As soon as the National League for Democracy (NLD) landslide victory became known, on November 11, its Vice-Chairman Zaw Myint Maung issued an open letter, or rather an overture, addressing the 48 ethnic political parties (EPPs) to cooperate in the party’s quest for the realization of democratic federal system of governance.
This is being followed by a ten-point statement of November 18 outlining the party’s duty towards the people, which they have entrusted the party to serve.
The statement confirms the NLD landslide election victory and reiterates the party’s struggle of 32 years; thanks the people for active participation in the general elections; thanks the Union Election Commission (UEC) and party members; vows to realize the aspirations of the people which are peace, development and establishment of democratic federalism; acknowledges and thanks the elected MPs for their deliberations; demands the release of the three NLD candidates held by the Arakan Army; congratulates the elected MPs from the EPPs and calls for cooperation to realize democratic federalism; and thanks all well-wishers domestic and international for their congratulatory notes on the NLD victory.
EPPs welcome NLD overtures
In principle, the EPPs welcome the NLD overtures but most are cautiously optimistic. For example, the Kachin State People’s Party (KSPP) mentioned in its reply to the NLD that it is ready to cooperate in the national unity deliberations under the acceptance of 1947 Panglong Agreement.
U Kwan Gaung Aung Kham, Vice-Chair-2 of the KSPP said: “The NLD mainly needs to implement the 1947 Panglong Agreement. The KSPP will make discussions with other parties in ethnic regions on whether we will join hands with the NLD or not,” according to Burma News International recent report.
Likewise, the spokesman for Shan Nationalities for Democracy (SNLD), Sai Leik although he welcomes the NLD overtures told The Irrawaddy in an interview: “The NLD might have goodwill towards ethnic people but it did not have predetermined plans [for a coalition government]. It was just a response to the military’s statement (that the government has to take responsibility for the election irregularities).”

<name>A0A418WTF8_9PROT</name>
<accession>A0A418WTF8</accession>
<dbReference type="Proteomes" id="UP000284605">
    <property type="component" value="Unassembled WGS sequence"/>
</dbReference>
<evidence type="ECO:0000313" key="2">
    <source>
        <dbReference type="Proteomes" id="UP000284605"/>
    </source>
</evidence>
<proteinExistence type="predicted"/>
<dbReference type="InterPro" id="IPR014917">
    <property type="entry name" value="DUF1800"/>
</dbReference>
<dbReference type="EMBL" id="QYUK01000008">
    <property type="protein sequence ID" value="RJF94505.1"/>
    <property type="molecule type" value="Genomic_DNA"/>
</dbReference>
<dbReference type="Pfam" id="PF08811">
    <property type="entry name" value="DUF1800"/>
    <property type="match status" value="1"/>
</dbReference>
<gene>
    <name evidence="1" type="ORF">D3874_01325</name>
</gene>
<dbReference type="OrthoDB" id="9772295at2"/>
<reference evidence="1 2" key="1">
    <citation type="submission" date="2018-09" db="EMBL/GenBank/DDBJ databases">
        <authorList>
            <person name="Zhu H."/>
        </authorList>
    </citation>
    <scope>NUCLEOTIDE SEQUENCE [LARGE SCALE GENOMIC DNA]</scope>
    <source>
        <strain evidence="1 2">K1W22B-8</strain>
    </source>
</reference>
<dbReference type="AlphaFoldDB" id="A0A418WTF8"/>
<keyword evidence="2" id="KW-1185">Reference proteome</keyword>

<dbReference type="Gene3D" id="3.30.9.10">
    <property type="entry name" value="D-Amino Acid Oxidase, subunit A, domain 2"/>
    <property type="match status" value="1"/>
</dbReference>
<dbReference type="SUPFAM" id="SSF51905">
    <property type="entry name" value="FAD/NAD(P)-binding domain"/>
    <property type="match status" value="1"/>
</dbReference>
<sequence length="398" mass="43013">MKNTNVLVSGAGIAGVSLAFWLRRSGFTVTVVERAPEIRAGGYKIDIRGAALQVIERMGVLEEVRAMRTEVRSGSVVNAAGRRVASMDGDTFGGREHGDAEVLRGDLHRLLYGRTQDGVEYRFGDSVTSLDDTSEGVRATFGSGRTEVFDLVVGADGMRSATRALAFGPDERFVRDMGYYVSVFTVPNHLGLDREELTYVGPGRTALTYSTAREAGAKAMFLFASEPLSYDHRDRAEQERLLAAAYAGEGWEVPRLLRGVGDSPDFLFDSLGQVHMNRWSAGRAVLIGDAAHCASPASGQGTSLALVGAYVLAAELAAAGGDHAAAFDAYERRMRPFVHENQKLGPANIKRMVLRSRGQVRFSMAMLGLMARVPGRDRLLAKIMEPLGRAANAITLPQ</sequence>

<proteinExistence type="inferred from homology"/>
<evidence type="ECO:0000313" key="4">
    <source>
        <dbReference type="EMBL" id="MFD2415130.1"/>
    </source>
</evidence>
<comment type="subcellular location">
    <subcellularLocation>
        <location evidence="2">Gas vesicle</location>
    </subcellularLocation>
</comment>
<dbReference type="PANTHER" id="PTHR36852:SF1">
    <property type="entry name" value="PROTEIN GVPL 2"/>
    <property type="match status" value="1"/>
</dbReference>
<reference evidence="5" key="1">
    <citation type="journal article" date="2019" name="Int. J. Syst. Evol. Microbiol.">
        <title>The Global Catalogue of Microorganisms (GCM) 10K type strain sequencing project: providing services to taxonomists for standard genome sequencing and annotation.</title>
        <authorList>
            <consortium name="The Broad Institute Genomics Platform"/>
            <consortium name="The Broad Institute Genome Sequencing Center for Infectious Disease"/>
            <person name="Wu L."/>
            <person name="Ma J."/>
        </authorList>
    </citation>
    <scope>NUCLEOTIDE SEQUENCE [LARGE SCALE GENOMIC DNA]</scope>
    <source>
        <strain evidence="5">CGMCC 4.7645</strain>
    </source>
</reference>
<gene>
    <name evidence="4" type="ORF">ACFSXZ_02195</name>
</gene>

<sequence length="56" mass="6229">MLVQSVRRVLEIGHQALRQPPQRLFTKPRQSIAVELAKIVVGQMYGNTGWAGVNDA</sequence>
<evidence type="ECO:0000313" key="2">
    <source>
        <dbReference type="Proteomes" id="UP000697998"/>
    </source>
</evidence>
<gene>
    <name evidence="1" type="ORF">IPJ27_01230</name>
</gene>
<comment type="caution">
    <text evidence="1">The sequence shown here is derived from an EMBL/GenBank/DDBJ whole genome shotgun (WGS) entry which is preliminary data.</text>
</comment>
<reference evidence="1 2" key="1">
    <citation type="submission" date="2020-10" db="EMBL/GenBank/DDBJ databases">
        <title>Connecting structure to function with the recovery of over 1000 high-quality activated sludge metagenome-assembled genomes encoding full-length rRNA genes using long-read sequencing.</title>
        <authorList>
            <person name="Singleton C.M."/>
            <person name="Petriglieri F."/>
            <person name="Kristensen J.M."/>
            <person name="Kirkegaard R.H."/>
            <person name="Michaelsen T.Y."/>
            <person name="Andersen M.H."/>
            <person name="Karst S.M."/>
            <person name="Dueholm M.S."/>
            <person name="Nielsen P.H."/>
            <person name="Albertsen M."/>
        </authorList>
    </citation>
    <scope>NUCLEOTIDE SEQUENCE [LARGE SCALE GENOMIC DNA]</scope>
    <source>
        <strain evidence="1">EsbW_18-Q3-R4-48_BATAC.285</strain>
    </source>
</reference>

“If there is decentralization and regional and state ministers are given greater powers — at present they don’t even have proper offices — and if the NLD appoints members of ethnic parties as chief ministers and devolves greater powers to ministries, it will increase trust.”
“By doing those things, the NLD will boost national reconciliation and contribute to the stability and peace of our union,” according to The Irrawaddy recent report.
Recently, a video podcast posted by Kachin News Group showed Duwa Mahkaw Hkun Sa, a Kachin lawyer living in the UK, saying that the NLD overtures is a Bamar supremacy scheme and not offering the EPPs to participate in a national unity government. In other words, the EPPs may follow the NLD’s prescription on how to go about, but not as a coalition, equal partner.
Lopsided playing field
According to the military-drafted 2008 constitution the EPPs are handicapped from the outset.
Structurally the 7 ethnic states are balanced against 7 regions, mostly dominated by the Bamar ethnic people and they are also numerically the majority, which is said to be about 68% of the whole country, although the figure is disputed by many non-Bamar ethnic observers.
Again the electoral system is first pass the post (FPTP), which is the zero-sum game or winner take it all. And with the numerical majority constituencies with majority population, the competing Bamar-dominated political parties, such as the NLD and military-backed Union Solidarity and Development Party (USDP) are bound to collect the most seats. On top of that as these two major parties, the former a financially well-heeled with the Bamar majority voters’ backing and the latter, the powerful military-backed party could field their election candidates all over the country. But the EPPs usually contest only within their respective own states, with some exception expanding into other ethnic states or regions where their ethnic kin reside, such as the SNLD running in Kayah and Kachin states where Shan have sizable population.
As such, so long as the FPTP system is in place, the EPPs will always be underlings within the parliamentary system.